Journalist Mary Raftery dies aged 54

Wednesday 11 January 2012 09.01
Mary Raftery was best known for her 'States of Fear' documentary series
Mary Raftery was best known for her 'States of Fear' documentary series

The death has taken place of journalist Mary Raftery. The 54-year-old died following an illness.

2009 RTÉ interview with Mary Raftery - The Whistleblower

Ms Raftery was best known for her 'States of Fear' documentary series, which revealed the extent of physical and sexual abuse suffered by children in Irish industrial schools and residential institutions.

It led to the creation of the Commission of Inquiry into Child Abuse.

In 2002, her 'Cardinal Secrets' programme for RTÉ's Prime Time led to the setting up of the Murphy Commission of Investigation into clerical abuse in the Dublin Archdiocese.

Ms Raftery was one of four children and her father worked in the Irish diplomatic service.

The family moved home many times before settling in Ireland permanently when she was 12.

In the late 1970s, she left her Engineering course at UCD to work for In Dublin magazine as a sub-editor and a journalist.

Between then and 1984, she went on to write for Magill, where her investigation of the background of a prominent Dublin family of professional criminals first alerted her to the effect of industrial schools on the lives of the children committed to them.

In 1984, she became one of the first people without a university degree to be recruited by RTÉ as a TV producer/director.

She went on to have a wide-ranging career as a programme-maker, which included the arts programme 'Black Box', a series on media called 'Slants', and the magazine programme 'Evening Extra'.

In her work on the Current Affairs series 'Today Tonight', from 1986 to 1993, she produced programmes on national and international subjects.

From 1993 to 1995 she was Series Producer on the health series 'Check-Up'.

Her continuing attention to the health system resulted later in programmes, such as the 2008 Prime Time report on malpractice in Our Lady of Lourdes Hospital, Drogheda and the 2004 'Prime Time Investigates: Bad Medicine' - an award-winning account of medical negligence in Ireland.

Ms Raftery worked for RTÉ from 1984 until 2002, going on to write a column for The Irish Times and teach at the Centre for Media Studies at NUI Maynooth.

She also continued to produce programmes for RTÉ, the last of which - 'Behind the Walls' - was broadcast in September 2011.

She is survived by her husband David Waddell and their son Ben.

Tributes for a 'fearless' journalist

RTÉ Director General Noel Curran paid tribute to Ms Raftery, saying her journalism was defined by determination and fearlessness, and that she had left an important legacy for Irish society.

Catholic Archbishop of Dublin Dr Diarmuid Martin credited her exposés of clerical child sexual abuse on RTÉ television with making the Church a better place for children. He also said it had made it a place that had learned many lessons.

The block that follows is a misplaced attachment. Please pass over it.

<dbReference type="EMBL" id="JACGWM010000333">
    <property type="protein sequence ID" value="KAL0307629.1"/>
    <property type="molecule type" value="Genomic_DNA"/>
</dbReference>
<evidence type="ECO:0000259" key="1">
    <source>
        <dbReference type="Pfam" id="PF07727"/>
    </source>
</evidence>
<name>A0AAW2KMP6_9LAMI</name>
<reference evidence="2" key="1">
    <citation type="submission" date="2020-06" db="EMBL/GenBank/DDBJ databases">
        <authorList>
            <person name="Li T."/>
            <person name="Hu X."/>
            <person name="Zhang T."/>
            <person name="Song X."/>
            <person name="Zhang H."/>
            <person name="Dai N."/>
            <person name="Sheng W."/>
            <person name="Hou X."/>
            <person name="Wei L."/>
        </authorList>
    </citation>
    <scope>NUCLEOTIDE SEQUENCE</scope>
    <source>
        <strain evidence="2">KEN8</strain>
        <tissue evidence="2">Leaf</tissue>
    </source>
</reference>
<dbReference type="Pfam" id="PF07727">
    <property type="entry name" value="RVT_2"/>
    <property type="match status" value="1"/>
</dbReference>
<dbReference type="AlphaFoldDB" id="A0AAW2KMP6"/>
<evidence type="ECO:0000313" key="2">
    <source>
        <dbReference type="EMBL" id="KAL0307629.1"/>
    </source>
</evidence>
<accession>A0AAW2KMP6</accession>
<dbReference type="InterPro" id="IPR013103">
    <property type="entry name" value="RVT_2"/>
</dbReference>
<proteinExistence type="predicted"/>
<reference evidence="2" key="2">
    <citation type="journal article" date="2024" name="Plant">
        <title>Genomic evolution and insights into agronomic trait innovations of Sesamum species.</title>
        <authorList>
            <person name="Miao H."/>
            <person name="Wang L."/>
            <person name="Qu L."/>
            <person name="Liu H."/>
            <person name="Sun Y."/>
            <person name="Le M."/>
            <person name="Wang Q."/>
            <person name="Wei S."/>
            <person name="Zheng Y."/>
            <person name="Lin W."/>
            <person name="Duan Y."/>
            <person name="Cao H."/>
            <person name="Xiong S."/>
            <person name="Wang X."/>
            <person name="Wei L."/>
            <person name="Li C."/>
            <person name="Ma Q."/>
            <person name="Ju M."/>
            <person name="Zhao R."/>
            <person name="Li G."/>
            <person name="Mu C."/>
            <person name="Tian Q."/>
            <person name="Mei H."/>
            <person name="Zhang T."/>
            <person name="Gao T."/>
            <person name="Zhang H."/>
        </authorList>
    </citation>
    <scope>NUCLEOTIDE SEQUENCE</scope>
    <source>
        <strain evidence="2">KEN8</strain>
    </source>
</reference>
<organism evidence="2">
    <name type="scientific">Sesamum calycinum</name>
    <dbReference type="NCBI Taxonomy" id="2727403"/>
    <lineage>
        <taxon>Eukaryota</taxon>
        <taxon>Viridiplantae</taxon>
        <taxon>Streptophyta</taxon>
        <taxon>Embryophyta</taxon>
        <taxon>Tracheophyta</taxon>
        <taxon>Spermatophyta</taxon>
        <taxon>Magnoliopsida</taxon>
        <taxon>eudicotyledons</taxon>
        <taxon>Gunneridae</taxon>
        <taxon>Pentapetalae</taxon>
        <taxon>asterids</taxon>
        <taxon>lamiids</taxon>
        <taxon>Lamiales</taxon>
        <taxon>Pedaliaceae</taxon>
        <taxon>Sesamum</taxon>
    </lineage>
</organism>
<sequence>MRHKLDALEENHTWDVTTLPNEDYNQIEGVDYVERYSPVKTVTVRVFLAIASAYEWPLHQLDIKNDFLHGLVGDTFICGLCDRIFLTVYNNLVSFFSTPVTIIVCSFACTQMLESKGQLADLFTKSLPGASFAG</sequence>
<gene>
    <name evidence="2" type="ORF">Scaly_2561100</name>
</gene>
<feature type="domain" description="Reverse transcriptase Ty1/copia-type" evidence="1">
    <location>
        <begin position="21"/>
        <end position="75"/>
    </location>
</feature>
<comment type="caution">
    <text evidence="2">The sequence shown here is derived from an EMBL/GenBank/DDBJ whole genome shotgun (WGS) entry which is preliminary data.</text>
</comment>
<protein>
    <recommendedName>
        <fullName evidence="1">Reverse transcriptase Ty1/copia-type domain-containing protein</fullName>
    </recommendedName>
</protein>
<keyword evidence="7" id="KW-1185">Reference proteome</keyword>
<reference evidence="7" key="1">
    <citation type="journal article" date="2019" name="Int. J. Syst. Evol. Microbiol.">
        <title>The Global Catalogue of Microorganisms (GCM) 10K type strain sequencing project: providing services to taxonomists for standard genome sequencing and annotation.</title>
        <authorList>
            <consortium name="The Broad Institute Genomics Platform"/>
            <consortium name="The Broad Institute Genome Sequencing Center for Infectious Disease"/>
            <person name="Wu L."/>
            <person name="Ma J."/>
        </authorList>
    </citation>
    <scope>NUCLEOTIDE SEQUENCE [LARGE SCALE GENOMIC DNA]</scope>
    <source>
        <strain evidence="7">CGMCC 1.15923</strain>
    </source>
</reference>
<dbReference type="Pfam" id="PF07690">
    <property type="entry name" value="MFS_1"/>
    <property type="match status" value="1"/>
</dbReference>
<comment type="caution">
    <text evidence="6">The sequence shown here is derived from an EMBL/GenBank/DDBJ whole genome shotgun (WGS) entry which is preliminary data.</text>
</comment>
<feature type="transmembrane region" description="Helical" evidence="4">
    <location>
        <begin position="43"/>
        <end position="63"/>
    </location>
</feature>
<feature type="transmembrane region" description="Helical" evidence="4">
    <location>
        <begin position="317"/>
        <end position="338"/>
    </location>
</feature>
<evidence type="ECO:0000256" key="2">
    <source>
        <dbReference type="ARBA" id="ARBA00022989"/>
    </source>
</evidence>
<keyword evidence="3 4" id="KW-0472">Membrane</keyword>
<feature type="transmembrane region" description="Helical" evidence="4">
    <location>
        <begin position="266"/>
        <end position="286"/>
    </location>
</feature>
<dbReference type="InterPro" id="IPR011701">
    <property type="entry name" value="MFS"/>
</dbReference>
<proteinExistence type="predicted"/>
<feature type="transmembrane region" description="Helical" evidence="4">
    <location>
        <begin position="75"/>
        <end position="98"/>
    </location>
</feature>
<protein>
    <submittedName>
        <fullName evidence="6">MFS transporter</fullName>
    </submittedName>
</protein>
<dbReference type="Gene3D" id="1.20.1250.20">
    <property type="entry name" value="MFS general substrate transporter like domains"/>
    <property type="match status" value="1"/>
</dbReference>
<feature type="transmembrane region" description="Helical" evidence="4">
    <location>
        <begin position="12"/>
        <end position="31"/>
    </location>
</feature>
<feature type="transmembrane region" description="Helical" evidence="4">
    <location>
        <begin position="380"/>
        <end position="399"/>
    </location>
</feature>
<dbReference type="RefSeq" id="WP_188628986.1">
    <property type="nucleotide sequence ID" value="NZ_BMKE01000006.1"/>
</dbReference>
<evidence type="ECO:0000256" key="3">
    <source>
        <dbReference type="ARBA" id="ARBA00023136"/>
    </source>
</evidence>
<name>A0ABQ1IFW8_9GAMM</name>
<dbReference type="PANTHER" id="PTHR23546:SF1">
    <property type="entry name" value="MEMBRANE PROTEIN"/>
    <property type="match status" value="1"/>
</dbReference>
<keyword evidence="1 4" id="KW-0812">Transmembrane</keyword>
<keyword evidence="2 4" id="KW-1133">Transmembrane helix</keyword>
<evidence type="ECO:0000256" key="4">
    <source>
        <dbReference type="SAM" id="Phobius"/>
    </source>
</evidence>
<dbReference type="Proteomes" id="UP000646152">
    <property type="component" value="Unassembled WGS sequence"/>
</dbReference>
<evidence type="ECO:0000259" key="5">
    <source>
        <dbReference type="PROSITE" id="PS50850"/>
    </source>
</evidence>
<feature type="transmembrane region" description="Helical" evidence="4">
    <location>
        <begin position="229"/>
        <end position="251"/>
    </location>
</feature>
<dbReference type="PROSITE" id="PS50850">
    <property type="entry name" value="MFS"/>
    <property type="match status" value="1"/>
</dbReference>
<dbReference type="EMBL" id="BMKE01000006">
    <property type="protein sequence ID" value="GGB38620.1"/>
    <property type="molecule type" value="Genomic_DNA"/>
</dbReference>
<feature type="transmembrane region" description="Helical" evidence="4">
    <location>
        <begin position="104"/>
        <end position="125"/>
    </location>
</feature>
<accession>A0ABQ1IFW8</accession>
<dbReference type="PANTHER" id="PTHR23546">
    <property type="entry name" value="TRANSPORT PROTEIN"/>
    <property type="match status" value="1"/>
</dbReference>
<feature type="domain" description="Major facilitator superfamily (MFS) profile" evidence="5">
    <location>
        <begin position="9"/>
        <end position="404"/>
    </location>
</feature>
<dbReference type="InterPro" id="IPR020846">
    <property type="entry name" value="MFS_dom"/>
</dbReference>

Andrew Madden, the former altar boy abused by a senior Dublin cleric, said Ms Raftery had understood that the Church's concealment of child sexual abuse was systemic, but that it could best be exposed by helping survivors to share personal experiences.

He said that her work had provided a way for some survivors to do that.

The organisation Survivors of Child Abuse said all survivors will forever remember her enormous contribution to revealing historical abuse in the country's enclosed institutions.

Its spokesman, John Kelly, said each survivor owed a great deal to her steadfast courage that brought hope where there was despair and vindication when it was sorely needed. He said their hearts and prayers were with her family.

On behalf of the Labour Party, Tánaiste Eamon Gilmore joined many other in tendering condolences to her husband David and their son Ben.

Mr Gilmore called her a campaigning journalist who was tireless and fearless and who made an outstanding contribution in the area of human rights and justice.

Sinn Féin TD Caoimhghín O Caoláin said she had given a voice to the voiceless, including victims of abuse and, more recently, to those who suffered in psychiatric institutions. He said she had forced governments to act.

Minister for Children and Youth Affairs Frances Fitzgerald
said Ms Raftery had played an essential role in the alerting the country to its child protection duties.

She said her ground-breaking documentaries such as "Cardinal Secrets" brought home to viewers the squalid prevalence of child sexual abuse while emphasizing the life-long damage it could inflict on those abused.

She said Ms Raftery's documentaries were not "docu-dramas" but packed just as much emotional punch because she understood that a visual image could help viewers to viscerally grasp the terror a young person experienced when trapped without anybody close at hand to help.

Seamus Dooley, Irish Secretary of the National Union of Journalists, said Ms Raftery ''will be mourned by all who knew and respected her as a fearless journalist".

He said she was someone "who was always willing to ask awkward questions, to seek out uncomfortable facts and to shine a light in the darkest corners of Irish society".

The Irish Times Editor Kevin O’Sullivan said Ms Raftery’s journalism ''fearlessly exposed the gross failures of Church and State in looking after some of the most vulnerable and damaged of people in Irish society".

He said her work lifted ''so many layers of institutional secrecy''.